3. The joystick at ~:16 (the beige one with the orange buttons) was my favorite joystick, or at least, my favorite type. I liked the one that would auto-center or not, depending on little mechanical switches on the side. You could use it as a mouse!

    1. Is that actually an Apple design? I don’t recall if it was a CH Products Mach I first and then rebranded as an Apple joystick, or the other way around.

  4.  “Every Apple design in” blah blah blah.

    *IF* I wanted to know about Apple designs I’d just go to their source for designs: Braun

    1. Good point!

      Also, from the overview presented here on the vid it would be a stretch to ever compare Apple’s final products to Braun in terms of classicism and timeless design. 

      Apple’s stuff always seems to veer way over to the trendy moment and it didn’t find it’s legendary “Zen” design footing until much later in their line.

      1. I assume you haven’t seen anything Braun has made in the past forty years? Rams would be a more appropriate source of inspiration, and that said, only relatively recently.

        Also: this reply should be to the comment above yours.

        1. You assume incorrectly, as I’ve  actually purchased many Braun products since the early 80’s

          But, yes, Rams was the key designer I was referring to.

  5. Rob – Jonathan here from Shrine of Apple – AWESOME. We have another 300+ products in the queue (mostly peripherals) so I’m looking forward to a redux of this video in the future ;) Great job!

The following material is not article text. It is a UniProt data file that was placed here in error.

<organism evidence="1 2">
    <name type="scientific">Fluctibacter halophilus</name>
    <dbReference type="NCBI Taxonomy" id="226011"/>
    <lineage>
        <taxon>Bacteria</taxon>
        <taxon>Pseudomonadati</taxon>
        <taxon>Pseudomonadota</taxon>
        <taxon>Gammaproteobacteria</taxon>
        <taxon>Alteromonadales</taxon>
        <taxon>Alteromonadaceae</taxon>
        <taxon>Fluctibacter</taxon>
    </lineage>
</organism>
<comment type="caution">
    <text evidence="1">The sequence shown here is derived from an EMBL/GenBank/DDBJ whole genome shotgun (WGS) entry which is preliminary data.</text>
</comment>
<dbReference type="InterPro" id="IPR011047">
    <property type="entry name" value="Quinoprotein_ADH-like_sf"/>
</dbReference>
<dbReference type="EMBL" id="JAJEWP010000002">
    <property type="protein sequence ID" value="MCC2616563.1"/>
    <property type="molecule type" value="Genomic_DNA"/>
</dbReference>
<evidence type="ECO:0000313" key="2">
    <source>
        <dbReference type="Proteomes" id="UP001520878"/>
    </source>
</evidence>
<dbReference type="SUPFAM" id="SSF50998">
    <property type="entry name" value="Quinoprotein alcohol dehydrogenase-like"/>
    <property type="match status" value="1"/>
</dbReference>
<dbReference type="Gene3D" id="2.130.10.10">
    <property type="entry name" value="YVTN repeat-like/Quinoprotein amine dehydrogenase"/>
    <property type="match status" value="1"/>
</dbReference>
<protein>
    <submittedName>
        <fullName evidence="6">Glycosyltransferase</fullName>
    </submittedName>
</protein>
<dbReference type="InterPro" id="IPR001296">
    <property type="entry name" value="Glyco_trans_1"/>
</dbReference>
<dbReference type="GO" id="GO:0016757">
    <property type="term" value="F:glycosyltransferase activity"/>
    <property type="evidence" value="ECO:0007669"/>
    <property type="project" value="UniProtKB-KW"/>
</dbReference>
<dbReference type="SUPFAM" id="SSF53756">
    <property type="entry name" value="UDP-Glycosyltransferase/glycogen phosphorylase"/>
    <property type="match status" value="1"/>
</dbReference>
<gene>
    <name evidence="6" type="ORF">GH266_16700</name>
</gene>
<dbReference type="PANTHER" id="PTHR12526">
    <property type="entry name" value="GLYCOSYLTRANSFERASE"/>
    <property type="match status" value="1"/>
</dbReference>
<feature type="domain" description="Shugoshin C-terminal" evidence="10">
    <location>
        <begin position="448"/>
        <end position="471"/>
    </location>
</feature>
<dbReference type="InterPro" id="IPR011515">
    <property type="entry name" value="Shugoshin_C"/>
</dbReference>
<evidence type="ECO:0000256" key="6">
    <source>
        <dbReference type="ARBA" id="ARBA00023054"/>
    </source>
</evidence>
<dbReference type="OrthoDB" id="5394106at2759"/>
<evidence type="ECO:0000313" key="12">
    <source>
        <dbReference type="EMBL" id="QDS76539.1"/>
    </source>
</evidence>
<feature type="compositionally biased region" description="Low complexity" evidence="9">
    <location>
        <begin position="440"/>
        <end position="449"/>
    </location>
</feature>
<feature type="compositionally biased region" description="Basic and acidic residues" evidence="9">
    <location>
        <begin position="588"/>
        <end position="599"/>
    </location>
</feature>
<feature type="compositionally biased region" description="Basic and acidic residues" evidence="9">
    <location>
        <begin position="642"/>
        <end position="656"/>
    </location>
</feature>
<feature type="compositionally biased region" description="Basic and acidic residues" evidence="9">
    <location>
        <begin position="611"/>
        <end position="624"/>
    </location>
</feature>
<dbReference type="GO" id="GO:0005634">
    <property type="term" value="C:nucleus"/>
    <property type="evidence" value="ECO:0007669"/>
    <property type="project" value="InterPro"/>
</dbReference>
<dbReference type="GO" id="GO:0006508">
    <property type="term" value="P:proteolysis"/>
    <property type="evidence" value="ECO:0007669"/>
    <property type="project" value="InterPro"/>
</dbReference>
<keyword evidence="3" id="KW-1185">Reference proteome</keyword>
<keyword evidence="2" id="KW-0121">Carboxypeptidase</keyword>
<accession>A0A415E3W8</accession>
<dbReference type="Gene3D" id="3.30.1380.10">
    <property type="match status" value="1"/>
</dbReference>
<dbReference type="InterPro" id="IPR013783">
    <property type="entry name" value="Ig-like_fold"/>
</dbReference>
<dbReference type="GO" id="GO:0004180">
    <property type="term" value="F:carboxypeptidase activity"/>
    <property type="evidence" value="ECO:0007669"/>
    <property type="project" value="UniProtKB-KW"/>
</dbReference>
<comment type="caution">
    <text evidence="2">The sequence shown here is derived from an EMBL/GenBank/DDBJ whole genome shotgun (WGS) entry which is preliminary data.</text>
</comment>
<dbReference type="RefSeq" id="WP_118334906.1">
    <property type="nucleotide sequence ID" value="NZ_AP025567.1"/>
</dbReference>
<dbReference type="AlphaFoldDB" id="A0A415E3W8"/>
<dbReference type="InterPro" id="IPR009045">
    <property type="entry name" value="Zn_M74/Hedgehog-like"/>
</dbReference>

6. only a peripherally related question, but who’s idea was it in the first place that computers should be beige?

    1. Starting with the Macintosh it was Jerry Mancock:
      “This concern for detail and endurance included even the colour of the plastic, a tawny brown called PMS 453 that Jerry Manock thought would age well, unlike the lighter plastic of the Lisa which shifted with prolonged exposure to sunlight to a bright orange”

      1. When I studied ICT ‘back in the day’ I was told it was health thing.  Something to do with balancing the light between the screen and the surrounding environment (it was part of an ergonomics unit).  The move to black was purely aesthetic, however.

        I may have been misinformed though, I’m not placing any bets.

    1. Look at 0:09 in the upper right.
      (The frame right before the Macintosh IIcx/IIci is shown in the upper right.)

  7. Bill Buxton did an installation of mice and other interfaces that achieved a similar effect. I’m glad people who couldn’t visit that exhibit can see a supercut version like this one.

  8. Please oh please let us know: where did the retro musical score come from? It sounds like a mash up of 1970s TV shows.

    1. The first video?  That’s the closing credits from a 1980s Hanna-Barbara cartoon, Paw Paw Bears.

      Second video is the Neverending Story instrumental theme (or instrumental part).